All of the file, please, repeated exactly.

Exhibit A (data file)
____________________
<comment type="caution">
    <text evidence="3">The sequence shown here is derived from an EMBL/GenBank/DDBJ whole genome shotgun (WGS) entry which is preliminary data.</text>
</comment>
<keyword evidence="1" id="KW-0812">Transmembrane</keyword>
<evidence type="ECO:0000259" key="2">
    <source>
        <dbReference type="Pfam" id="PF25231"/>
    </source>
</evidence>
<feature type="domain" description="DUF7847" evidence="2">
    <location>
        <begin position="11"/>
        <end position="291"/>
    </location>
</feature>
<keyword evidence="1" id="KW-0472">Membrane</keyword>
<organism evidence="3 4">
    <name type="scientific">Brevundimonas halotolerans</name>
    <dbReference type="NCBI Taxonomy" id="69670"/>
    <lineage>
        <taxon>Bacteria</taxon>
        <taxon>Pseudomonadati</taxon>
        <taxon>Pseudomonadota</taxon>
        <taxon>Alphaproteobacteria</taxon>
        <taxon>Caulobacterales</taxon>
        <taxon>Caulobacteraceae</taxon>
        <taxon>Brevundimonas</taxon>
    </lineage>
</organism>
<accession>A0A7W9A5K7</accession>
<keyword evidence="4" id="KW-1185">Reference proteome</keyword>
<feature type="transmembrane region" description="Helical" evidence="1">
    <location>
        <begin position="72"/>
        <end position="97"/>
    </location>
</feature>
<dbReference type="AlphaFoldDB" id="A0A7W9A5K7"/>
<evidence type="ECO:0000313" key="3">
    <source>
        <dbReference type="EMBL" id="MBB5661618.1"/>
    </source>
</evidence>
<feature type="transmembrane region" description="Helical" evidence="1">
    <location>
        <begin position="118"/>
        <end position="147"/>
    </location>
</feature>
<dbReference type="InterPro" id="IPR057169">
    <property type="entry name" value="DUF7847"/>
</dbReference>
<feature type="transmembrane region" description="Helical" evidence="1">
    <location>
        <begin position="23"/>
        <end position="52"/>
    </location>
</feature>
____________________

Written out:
<comment type="caution">
    <text evidence="3">The sequence shown here is derived from an EMBL/GenBank/DDBJ whole genome shotgun (WGS) entry which is preliminary data.</text>
</comment>
<keyword evidence="1" id="KW-0812">Transmembrane</keyword>
<evidence type="ECO:0000259" key="2">
    <source>
        <dbReference type="Pfam" id="PF25231"/>
    </source>
</evidence>
<feature type="domain" description="DUF7847" evidence="2">
    <location>
        <begin position="11"/>
        <end position="291"/>
    </location>
</feature>
<keyword evidence="1" id="KW-0472">Membrane</keyword>
<organism evidence="3 4">
    <name type="scientific">Brevundimonas halotolerans</name>
    <dbReference type="NCBI Taxonomy" id="69670"/>
    <lineage>
        <taxon>Bacteria</taxon>
        <taxon>Pseudomonadati</taxon>
        <taxon>Pseudomonadota</taxon>
        <taxon>Alphaproteobacteria</taxon>
        <taxon>Caulobacterales</taxon>
        <taxon>Caulobacteraceae</taxon>
        <taxon>Brevundimonas</taxon>
    </lineage>
</organism>
<accession>A0A7W9A5K7</accession>
<keyword evidence="4" id="KW-1185">Reference proteome</keyword>
<feature type="transmembrane region" description="Helical" evidence="1">
    <location>
        <begin position="72"/>
        <end position="97"/>
    </location>
</feature>
<dbReference type="AlphaFoldDB" id="A0A7W9A5K7"/>
<evidence type="ECO:0000313" key="3">
    <source>
        <dbReference type="EMBL" id="MBB5661618.1"/>
    </source>
</evidence>
<feature type="transmembrane region" description="Helical" evidence="1">
    <location>
        <begin position="118"/>
        <end position="147"/>
    </location>
</feature>
<dbReference type="InterPro" id="IPR057169">
    <property type="entry name" value="DUF7847"/>
</dbReference>
<feature type="transmembrane region" description="Helical" evidence="1">
    <location>
        <begin position="23"/>
        <end position="52"/>
    </location>
</feature>